He simply loves blessing people. All people.

Christmas is known as the season of giving. I hope that never goes away. But I’m proud to have had parents who simply lived their lives this way, year in and year out, no matter what the calendar said. I’m thankful that I was raised by people who were not satisfied by the status quo. Why stop at the place where everyone else does? Why stop at “that’ll do”? With a little imagination, and with a huge heart, you can do so much more.

Mom is gone now, but I’m so grateful my dad is still with us. He is truly a legend in my eyes. There just aren’t many like him in this world anymore.

Dousing or fanning the flames of bitterness

Maybe it’s the soothing piano Christmas music playing in the background as I write this, or maybe it’s just last night’s pizza getting the best of me. Either way, I think some of the mysteries of forgiveness are coming clearer to me.

I don’t write drafts to my blog posts or anything. I don’t rehearse what I’m going to say. I’m not even sure I know how to put into words what I’m sensing in my heart. But we’ll see what happens together.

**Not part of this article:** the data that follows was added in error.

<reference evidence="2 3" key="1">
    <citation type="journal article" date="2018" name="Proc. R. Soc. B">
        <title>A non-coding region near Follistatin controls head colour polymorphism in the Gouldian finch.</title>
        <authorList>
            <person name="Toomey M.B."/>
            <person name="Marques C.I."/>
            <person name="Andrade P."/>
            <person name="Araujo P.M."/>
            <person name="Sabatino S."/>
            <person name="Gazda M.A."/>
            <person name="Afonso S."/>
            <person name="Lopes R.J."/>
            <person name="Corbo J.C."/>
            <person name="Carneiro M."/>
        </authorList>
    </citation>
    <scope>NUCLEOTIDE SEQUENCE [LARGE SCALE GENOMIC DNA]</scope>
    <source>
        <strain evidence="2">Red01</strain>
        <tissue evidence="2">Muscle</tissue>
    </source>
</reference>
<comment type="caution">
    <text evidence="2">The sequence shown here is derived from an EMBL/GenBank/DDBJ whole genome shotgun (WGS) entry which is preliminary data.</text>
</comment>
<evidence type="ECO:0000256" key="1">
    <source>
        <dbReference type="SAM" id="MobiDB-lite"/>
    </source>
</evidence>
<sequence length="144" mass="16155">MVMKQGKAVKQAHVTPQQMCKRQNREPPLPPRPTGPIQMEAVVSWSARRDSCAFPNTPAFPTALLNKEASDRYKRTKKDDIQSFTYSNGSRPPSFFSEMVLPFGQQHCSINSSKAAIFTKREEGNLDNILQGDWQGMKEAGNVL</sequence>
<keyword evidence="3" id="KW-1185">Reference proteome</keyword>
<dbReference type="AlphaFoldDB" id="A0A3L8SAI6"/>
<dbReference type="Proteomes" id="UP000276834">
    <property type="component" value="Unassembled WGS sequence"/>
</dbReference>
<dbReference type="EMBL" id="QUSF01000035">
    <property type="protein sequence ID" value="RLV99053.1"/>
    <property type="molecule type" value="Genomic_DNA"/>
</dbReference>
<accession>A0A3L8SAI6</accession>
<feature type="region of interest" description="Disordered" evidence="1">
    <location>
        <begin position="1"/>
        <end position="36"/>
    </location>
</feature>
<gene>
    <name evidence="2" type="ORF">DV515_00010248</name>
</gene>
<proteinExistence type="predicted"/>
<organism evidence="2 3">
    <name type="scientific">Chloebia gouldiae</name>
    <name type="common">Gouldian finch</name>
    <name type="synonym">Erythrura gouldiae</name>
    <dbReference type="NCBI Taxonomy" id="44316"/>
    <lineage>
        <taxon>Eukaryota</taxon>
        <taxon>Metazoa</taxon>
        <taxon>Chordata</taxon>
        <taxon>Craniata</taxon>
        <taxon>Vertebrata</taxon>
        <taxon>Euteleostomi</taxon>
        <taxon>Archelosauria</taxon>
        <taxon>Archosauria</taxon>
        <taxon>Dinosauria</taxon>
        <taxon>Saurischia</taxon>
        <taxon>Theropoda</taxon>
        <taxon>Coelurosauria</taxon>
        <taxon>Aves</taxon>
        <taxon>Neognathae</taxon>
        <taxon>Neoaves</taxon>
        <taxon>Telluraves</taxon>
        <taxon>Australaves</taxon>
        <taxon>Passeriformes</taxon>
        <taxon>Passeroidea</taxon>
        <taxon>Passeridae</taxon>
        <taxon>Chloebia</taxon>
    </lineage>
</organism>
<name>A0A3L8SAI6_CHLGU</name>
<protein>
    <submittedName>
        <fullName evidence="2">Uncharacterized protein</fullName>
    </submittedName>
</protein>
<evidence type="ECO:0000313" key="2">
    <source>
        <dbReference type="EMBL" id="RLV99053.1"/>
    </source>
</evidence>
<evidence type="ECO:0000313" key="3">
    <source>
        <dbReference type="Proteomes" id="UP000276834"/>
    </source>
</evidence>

If you read any or all of my posts from last week, you’ll know that this year has been one in which I’ve received a real education on dealing with the most difficult of people. I haven’t learned this by having to deal directly with one or more difficult people, but by simply observing. I won’t go over all the details, but if you go back and read some of my more recent posts, you might be able to get a tiny glimpse of how it all works together.

I ended Friday’s post by admitting that while learning the difference between revenge and justice, I didn’t understand where forgiveness fits in. I struggle with what the definition of forgiveness is. In grade school we were taught that we were to “forgive and forget”. I’ve grown to realize that forgetting is not really part of the equation. If we were to forget, we might easily get duped into repeating the steps which put us in a position to get burned in the first place. You know the saying. Burn me once, shame on you. Burn me twice, shame on me.

When you’re dealing with someone who seems to spend hours of their day devising ways to mess up your life, forgiveness is a real challenge. Do we keep absolving them for all their misdeeds?